In this interview, Stanford Computer Scientist Donald Knuth discusses some of his earliest efforts as an undergraduate at Case Western Reserve in computer programming while showing related program listings and manuals. During the interview he discusses the following programs:
Tic-Tac-Toe (Knuth’s first large-scale program, written in IBM 650 assembler, summer 1957), which had three different “brains,” the third of which included an early form of machine learning.
Runcible I compiler for the IBM 650.
Case SOAP III (August 1958), an assembler for IBM 650, modified from IBM’s SOAP II (Symbolic Optimum Assembler Program).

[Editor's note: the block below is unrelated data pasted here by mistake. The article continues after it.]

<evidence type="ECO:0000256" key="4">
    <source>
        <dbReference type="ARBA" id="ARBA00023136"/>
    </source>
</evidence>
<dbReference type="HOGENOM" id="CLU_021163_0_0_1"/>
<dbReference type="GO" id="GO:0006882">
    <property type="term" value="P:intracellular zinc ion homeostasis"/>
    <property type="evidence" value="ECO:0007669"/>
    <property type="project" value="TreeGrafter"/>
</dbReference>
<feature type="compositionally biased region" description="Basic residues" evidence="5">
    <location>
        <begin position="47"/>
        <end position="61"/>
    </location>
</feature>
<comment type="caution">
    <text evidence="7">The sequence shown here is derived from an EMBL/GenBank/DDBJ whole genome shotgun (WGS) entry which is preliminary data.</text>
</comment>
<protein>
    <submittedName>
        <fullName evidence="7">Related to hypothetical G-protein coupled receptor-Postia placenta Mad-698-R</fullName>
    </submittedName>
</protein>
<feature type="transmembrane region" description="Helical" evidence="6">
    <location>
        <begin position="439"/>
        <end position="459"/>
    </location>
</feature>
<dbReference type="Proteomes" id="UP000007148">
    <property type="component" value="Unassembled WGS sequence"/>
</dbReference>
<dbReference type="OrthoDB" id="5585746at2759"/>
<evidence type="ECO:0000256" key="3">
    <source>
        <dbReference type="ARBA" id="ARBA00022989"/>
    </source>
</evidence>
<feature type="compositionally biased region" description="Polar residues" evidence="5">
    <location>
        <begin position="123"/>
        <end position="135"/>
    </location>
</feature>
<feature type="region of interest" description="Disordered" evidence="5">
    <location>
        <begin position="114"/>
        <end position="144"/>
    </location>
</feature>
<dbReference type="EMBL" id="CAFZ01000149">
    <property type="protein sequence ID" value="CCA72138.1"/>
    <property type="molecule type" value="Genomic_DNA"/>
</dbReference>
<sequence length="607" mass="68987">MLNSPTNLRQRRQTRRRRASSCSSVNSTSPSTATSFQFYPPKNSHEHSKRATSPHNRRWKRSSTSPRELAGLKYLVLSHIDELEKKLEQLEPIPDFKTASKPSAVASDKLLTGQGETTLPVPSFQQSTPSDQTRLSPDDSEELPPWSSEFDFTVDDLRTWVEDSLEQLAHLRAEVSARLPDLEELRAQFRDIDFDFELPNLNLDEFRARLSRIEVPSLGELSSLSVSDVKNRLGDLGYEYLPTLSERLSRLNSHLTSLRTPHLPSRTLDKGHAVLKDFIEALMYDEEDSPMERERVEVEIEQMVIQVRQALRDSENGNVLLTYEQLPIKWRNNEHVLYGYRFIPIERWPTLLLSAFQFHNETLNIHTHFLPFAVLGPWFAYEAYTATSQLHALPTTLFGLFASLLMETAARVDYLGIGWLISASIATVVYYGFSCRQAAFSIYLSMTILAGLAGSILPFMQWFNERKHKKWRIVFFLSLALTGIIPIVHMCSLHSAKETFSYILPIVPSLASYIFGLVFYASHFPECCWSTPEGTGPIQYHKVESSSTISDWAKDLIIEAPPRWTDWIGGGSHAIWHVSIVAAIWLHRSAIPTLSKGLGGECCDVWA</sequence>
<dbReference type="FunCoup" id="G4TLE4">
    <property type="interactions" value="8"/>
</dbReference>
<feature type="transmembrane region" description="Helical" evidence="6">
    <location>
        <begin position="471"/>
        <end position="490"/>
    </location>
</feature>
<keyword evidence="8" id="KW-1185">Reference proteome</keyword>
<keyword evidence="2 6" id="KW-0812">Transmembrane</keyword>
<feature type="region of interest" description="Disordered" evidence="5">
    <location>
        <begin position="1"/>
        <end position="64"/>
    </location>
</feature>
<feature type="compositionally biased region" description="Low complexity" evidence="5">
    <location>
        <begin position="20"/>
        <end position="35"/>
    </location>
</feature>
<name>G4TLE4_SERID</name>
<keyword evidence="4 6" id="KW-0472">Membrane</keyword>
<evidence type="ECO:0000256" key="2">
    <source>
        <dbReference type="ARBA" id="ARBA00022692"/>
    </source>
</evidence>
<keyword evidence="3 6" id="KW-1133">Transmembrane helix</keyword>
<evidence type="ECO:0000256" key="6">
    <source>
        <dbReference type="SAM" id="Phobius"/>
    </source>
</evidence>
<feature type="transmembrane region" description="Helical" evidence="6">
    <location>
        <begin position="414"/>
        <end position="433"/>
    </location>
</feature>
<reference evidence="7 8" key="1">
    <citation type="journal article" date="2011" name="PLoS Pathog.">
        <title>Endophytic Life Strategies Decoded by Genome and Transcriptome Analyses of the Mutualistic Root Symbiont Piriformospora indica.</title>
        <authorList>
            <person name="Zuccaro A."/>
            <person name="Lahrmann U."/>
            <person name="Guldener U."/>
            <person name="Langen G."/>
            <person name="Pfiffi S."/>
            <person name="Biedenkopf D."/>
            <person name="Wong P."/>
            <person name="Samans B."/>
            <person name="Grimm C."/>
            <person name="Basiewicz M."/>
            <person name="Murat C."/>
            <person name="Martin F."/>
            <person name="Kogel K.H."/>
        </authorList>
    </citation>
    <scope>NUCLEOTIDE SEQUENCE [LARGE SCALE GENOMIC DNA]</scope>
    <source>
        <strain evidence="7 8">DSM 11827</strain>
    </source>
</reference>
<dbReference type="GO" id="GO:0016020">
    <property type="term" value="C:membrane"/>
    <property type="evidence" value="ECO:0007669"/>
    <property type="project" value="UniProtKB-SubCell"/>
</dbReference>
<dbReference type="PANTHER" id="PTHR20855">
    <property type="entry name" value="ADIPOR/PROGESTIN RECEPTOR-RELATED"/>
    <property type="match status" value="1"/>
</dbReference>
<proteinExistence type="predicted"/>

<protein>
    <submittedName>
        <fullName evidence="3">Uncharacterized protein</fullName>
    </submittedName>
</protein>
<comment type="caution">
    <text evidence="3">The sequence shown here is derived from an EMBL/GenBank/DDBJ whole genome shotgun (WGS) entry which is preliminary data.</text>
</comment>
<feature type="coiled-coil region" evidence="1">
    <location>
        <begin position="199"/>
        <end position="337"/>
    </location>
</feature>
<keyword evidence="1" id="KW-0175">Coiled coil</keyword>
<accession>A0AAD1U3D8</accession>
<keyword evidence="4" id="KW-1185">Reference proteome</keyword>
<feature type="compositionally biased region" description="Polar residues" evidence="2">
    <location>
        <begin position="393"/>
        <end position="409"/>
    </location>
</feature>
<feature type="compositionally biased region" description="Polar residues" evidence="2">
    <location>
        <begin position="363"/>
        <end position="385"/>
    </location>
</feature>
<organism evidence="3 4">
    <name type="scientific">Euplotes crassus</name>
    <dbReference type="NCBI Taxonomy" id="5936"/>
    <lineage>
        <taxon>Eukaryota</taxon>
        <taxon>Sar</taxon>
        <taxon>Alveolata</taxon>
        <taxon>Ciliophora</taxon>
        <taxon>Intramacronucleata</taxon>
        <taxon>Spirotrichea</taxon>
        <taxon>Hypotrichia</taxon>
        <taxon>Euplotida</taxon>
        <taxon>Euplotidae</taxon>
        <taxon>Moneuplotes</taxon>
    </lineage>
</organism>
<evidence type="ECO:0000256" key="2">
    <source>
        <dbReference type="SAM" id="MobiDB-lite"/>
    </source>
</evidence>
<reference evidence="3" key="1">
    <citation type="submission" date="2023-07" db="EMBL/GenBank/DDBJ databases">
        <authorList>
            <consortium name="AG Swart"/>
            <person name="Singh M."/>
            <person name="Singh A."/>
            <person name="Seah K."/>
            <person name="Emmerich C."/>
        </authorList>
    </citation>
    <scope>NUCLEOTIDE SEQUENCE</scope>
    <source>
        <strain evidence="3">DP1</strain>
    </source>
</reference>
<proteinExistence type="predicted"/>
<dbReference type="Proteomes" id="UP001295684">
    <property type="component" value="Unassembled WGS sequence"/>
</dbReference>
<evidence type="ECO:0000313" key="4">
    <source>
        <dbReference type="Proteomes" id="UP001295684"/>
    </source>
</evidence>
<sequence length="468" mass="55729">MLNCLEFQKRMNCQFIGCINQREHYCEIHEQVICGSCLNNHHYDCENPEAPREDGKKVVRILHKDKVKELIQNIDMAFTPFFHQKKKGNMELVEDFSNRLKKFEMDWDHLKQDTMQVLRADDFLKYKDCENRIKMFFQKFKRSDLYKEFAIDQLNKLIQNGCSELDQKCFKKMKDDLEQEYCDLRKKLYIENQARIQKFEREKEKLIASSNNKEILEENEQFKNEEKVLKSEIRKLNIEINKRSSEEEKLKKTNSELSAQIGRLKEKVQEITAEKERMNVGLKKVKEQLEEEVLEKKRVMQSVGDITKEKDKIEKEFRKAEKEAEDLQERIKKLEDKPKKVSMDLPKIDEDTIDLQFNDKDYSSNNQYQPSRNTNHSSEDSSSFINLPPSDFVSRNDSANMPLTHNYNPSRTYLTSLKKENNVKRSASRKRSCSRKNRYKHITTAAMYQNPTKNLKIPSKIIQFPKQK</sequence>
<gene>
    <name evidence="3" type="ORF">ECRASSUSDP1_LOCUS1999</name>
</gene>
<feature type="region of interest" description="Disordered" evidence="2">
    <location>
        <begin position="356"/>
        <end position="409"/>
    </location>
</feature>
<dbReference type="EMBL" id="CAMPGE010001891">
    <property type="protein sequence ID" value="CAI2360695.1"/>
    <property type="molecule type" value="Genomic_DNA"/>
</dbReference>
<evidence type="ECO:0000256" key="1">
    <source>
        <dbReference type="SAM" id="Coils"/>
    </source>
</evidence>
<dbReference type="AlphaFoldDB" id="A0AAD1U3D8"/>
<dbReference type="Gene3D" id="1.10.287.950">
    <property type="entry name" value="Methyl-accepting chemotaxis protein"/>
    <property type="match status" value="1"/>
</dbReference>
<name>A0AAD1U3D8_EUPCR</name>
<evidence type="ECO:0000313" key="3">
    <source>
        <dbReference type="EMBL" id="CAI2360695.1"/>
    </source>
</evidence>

SuperSOAP (August 1959) enhanced version of SOAP III, modified for IBM 653 (which added floating point, index registers, 60 words of core memory, and a RAMAC hard disk).
Integer Programming Program (April 1960).
The interviewers are David C. Brock and Hansen Hsu from the Museum’s Software History Center.